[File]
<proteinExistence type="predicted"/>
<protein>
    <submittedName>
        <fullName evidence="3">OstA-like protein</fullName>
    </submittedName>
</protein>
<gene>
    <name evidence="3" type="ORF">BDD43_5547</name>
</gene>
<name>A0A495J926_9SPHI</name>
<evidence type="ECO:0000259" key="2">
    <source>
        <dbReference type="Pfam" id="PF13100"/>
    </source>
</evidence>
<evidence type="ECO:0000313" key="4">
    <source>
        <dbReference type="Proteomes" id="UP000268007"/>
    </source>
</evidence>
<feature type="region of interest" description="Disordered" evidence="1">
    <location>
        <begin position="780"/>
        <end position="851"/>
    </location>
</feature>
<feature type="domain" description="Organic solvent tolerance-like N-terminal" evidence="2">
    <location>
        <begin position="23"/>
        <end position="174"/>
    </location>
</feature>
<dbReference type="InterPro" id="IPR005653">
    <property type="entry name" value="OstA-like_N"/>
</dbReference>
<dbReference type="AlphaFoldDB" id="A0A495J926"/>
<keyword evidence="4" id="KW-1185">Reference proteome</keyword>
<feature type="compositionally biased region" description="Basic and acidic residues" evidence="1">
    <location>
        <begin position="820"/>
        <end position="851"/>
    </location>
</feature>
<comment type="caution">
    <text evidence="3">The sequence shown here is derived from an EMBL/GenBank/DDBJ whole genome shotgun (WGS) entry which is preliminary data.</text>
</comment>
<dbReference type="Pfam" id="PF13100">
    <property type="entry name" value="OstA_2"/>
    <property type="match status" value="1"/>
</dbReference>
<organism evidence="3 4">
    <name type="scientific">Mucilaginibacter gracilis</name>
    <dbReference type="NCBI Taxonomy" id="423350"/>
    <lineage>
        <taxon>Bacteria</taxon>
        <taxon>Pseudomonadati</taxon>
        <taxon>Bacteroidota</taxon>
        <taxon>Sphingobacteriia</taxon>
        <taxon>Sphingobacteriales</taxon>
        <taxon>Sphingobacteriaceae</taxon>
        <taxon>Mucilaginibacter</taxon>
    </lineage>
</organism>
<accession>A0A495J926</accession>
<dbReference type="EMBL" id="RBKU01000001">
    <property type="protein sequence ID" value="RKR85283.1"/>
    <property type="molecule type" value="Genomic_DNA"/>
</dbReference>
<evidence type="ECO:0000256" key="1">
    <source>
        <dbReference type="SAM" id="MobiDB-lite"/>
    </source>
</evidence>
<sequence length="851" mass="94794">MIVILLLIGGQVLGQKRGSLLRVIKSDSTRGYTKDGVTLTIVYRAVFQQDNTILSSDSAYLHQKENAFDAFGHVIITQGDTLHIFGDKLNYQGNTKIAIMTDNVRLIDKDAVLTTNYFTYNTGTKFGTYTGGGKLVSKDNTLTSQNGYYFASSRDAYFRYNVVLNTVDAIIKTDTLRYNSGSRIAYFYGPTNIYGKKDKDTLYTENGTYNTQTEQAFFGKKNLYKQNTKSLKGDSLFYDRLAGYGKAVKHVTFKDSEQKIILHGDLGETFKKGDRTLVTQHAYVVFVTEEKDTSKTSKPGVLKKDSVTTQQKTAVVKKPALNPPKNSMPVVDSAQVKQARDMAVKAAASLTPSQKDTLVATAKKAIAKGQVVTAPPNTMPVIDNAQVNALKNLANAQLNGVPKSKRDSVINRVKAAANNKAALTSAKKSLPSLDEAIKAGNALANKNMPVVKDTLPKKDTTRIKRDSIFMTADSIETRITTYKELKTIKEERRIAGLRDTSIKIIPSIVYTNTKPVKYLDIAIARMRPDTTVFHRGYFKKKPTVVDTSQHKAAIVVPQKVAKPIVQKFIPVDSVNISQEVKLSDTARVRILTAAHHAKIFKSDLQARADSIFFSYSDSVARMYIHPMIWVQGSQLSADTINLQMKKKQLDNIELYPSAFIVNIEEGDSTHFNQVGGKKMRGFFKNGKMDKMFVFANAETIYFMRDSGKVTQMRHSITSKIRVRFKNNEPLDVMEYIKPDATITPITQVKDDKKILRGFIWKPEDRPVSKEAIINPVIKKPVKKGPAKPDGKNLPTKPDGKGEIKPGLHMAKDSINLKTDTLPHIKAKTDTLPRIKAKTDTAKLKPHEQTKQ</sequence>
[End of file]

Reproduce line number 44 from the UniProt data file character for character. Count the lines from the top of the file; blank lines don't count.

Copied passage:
<comment type="caution">